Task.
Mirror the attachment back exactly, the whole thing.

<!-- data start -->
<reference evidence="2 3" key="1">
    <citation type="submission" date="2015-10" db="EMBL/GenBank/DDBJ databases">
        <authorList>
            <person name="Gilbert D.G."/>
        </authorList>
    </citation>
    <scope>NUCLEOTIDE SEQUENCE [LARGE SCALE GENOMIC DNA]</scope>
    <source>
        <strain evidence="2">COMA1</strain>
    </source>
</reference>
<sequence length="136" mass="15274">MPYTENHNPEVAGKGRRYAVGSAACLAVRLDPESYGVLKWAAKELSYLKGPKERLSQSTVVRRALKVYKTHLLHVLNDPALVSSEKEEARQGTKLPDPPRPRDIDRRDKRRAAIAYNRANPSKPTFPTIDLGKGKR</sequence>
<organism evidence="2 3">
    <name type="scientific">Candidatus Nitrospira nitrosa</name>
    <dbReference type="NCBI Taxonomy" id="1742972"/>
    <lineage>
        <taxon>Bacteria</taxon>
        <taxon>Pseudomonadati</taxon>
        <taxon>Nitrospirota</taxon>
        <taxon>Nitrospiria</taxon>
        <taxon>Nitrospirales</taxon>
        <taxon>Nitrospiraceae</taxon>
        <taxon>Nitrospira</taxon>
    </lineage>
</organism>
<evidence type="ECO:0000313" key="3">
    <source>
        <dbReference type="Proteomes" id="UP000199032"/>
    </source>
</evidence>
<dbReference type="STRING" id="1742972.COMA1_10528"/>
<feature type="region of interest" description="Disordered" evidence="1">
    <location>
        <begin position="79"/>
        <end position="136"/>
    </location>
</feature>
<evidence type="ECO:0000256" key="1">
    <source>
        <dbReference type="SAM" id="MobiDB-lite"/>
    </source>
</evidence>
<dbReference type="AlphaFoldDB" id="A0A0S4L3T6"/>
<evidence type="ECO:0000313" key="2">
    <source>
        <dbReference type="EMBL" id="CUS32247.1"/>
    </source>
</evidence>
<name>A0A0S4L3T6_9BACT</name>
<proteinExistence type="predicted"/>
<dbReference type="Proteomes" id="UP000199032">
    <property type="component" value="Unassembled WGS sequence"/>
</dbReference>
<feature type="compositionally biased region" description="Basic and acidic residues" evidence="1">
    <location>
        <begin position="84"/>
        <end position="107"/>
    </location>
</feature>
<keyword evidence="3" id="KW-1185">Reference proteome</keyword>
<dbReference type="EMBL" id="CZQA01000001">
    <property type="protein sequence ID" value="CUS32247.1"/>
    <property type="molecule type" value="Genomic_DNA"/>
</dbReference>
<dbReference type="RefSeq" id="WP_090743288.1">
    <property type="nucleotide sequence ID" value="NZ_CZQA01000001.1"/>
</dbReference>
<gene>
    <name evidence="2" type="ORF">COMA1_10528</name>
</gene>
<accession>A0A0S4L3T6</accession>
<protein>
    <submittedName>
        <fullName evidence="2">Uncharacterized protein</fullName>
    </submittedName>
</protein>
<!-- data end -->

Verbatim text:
<reference evidence="2 3" key="1">
    <citation type="submission" date="2015-10" db="EMBL/GenBank/DDBJ databases">
        <authorList>
            <person name="Gilbert D.G."/>
        </authorList>
    </citation>
    <scope>NUCLEOTIDE SEQUENCE [LARGE SCALE GENOMIC DNA]</scope>
    <source>
        <strain evidence="2">COMA1</strain>
    </source>
</reference>
<sequence length="136" mass="15274">MPYTENHNPEVAGKGRRYAVGSAACLAVRLDPESYGVLKWAAKELSYLKGPKERLSQSTVVRRALKVYKTHLLHVLNDPALVSSEKEEARQGTKLPDPPRPRDIDRRDKRRAAIAYNRANPSKPTFPTIDLGKGKR</sequence>
<organism evidence="2 3">
    <name type="scientific">Candidatus Nitrospira nitrosa</name>
    <dbReference type="NCBI Taxonomy" id="1742972"/>
    <lineage>
        <taxon>Bacteria</taxon>
        <taxon>Pseudomonadati</taxon>
        <taxon>Nitrospirota</taxon>
        <taxon>Nitrospiria</taxon>
        <taxon>Nitrospirales</taxon>
        <taxon>Nitrospiraceae</taxon>
        <taxon>Nitrospira</taxon>
    </lineage>
</organism>
<evidence type="ECO:0000313" key="3">
    <source>
        <dbReference type="Proteomes" id="UP000199032"/>
    </source>
</evidence>
<dbReference type="STRING" id="1742972.COMA1_10528"/>
<feature type="region of interest" description="Disordered" evidence="1">
    <location>
        <begin position="79"/>
        <end position="136"/>
    </location>
</feature>
<evidence type="ECO:0000256" key="1">
    <source>
        <dbReference type="SAM" id="MobiDB-lite"/>
    </source>
</evidence>
<dbReference type="AlphaFoldDB" id="A0A0S4L3T6"/>
<evidence type="ECO:0000313" key="2">
    <source>
        <dbReference type="EMBL" id="CUS32247.1"/>
    </source>
</evidence>
<name>A0A0S4L3T6_9BACT</name>
<proteinExistence type="predicted"/>
<dbReference type="Proteomes" id="UP000199032">
    <property type="component" value="Unassembled WGS sequence"/>
</dbReference>
<feature type="compositionally biased region" description="Basic and acidic residues" evidence="1">
    <location>
        <begin position="84"/>
        <end position="107"/>
    </location>
</feature>
<keyword evidence="3" id="KW-1185">Reference proteome</keyword>
<dbReference type="EMBL" id="CZQA01000001">
    <property type="protein sequence ID" value="CUS32247.1"/>
    <property type="molecule type" value="Genomic_DNA"/>
</dbReference>
<dbReference type="RefSeq" id="WP_090743288.1">
    <property type="nucleotide sequence ID" value="NZ_CZQA01000001.1"/>
</dbReference>
<gene>
    <name evidence="2" type="ORF">COMA1_10528</name>
</gene>
<accession>A0A0S4L3T6</accession>
<protein>
    <submittedName>
        <fullName evidence="2">Uncharacterized protein</fullName>
    </submittedName>
</protein>